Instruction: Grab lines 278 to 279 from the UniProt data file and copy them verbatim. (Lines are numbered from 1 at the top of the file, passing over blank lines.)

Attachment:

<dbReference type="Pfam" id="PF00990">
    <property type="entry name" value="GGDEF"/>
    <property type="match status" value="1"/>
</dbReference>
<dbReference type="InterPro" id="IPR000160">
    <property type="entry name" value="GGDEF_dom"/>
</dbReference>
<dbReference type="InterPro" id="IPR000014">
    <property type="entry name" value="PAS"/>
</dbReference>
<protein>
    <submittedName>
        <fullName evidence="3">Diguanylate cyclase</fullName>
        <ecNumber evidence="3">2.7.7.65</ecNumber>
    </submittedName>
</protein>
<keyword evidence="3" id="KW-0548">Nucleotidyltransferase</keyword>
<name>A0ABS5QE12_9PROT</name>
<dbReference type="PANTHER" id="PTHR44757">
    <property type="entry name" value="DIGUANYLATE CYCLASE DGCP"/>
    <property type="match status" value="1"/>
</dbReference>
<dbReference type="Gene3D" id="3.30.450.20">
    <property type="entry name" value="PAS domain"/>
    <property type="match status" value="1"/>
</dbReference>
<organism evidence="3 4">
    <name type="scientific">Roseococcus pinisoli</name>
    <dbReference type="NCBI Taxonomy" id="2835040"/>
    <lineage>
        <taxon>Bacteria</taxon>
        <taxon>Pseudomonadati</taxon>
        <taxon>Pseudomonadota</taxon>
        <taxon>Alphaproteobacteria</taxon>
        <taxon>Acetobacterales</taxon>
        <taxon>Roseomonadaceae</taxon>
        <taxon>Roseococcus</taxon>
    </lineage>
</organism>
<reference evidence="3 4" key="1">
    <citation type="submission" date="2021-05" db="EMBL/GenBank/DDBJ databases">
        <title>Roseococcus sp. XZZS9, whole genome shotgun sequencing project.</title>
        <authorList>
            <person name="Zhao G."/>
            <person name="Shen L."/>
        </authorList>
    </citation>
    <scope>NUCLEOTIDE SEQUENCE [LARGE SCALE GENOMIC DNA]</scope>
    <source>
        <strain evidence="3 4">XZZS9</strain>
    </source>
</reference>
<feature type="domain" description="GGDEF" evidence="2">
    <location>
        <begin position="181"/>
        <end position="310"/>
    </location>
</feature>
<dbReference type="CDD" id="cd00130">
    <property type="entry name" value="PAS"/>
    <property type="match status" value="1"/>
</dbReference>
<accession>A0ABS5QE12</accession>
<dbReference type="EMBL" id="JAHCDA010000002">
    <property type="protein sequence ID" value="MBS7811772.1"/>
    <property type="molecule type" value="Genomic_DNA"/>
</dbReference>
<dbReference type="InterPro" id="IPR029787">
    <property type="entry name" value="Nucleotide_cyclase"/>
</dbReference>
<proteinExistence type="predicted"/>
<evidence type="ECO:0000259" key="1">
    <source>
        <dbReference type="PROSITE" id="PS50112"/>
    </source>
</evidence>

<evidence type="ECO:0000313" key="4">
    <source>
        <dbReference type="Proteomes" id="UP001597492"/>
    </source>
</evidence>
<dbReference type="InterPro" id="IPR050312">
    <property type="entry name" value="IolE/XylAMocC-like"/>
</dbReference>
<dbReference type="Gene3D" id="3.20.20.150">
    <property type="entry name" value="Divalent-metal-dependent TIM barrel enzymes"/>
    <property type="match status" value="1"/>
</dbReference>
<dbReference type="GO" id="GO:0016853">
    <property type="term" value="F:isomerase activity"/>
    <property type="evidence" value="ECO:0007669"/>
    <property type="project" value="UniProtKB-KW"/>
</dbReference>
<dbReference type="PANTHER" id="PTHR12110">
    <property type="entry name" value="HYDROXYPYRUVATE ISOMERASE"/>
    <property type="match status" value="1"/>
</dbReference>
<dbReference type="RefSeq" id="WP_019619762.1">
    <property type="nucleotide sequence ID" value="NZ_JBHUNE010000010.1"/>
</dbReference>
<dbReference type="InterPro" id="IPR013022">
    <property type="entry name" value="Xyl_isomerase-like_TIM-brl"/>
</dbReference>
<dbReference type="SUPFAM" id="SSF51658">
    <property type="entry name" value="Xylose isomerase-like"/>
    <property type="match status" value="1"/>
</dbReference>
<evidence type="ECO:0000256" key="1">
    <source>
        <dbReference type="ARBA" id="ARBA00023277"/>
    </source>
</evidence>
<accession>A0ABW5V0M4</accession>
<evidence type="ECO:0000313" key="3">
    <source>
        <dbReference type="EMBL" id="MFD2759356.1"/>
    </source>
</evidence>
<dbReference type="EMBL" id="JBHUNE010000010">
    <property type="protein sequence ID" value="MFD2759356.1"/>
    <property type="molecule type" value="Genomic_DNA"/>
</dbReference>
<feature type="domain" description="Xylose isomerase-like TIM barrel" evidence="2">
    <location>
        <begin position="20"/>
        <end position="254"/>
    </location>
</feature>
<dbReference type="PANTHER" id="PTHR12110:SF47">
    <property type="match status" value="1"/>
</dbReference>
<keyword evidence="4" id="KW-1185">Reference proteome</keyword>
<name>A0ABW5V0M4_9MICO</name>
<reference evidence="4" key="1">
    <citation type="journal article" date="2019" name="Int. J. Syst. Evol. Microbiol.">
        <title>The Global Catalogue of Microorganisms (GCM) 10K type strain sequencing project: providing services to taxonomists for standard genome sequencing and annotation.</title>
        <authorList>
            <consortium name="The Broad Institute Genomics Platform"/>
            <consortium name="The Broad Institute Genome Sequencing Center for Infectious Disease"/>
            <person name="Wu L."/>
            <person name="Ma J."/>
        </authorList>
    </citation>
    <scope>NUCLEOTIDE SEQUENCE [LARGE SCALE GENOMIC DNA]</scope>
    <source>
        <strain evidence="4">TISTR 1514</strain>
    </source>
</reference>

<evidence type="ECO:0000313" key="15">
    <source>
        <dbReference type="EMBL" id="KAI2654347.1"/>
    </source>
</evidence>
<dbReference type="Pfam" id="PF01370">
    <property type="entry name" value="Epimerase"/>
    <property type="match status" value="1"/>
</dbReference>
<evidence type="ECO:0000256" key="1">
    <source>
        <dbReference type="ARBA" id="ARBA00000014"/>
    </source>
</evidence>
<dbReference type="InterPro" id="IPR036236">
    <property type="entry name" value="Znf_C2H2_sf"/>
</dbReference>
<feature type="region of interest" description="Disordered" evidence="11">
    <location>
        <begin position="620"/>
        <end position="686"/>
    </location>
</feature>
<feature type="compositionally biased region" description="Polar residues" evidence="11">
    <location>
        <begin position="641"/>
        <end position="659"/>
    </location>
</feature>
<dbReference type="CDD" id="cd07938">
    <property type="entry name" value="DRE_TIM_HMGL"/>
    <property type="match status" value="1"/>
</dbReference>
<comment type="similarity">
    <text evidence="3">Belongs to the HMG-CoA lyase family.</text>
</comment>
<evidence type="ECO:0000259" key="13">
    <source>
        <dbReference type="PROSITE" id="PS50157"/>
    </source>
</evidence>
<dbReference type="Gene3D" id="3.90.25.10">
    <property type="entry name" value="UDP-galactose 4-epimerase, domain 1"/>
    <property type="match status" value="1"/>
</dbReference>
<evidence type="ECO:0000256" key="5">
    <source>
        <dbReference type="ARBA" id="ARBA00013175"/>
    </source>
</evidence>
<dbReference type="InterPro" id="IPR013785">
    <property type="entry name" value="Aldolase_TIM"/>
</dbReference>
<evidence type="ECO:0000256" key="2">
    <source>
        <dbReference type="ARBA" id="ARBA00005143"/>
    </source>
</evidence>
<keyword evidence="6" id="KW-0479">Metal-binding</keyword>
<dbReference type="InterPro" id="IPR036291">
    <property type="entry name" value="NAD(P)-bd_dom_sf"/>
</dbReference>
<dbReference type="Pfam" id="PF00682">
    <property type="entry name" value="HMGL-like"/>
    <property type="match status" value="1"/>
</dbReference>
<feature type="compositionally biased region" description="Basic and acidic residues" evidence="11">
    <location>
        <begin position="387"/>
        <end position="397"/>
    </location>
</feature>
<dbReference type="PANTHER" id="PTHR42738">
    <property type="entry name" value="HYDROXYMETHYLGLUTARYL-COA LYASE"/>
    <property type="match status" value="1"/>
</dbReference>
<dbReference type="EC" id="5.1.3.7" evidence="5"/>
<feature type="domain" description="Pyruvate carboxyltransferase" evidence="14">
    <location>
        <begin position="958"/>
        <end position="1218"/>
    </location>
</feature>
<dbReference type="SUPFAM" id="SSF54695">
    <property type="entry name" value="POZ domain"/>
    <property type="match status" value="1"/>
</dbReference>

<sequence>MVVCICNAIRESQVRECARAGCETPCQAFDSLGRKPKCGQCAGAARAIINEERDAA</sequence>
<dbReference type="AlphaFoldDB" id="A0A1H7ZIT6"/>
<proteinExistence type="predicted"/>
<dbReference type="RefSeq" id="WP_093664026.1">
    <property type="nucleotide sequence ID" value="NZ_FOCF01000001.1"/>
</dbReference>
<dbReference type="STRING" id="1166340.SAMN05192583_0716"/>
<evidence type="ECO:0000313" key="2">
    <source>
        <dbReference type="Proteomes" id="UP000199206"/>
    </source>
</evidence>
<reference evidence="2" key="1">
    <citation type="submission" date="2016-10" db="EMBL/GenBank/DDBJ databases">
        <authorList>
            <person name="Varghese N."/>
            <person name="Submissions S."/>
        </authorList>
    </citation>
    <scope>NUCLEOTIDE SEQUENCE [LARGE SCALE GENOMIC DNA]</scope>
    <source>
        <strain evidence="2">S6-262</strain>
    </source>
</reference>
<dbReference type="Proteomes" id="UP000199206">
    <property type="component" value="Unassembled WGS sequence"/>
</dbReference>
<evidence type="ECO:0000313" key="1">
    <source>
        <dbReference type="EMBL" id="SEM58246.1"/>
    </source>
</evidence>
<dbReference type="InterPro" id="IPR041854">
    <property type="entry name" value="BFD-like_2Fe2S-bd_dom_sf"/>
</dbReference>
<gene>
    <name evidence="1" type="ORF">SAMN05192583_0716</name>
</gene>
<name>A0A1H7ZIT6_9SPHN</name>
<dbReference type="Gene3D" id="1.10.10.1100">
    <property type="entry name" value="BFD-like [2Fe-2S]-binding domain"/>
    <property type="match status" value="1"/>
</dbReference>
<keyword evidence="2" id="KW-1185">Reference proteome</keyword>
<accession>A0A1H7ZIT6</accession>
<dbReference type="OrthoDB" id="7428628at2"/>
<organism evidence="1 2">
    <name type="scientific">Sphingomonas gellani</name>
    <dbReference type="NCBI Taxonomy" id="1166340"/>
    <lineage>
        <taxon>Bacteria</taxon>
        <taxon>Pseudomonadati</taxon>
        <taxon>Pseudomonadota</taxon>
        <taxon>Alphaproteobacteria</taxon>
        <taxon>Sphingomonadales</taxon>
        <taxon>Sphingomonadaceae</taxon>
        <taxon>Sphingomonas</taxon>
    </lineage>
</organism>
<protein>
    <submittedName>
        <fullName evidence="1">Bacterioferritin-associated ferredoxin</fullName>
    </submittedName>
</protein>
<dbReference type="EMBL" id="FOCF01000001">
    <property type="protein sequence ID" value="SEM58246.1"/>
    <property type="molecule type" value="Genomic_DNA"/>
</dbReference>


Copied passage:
</dbReference>
<keyword evidence="2" id="KW-1185">Reference proteome</keyword>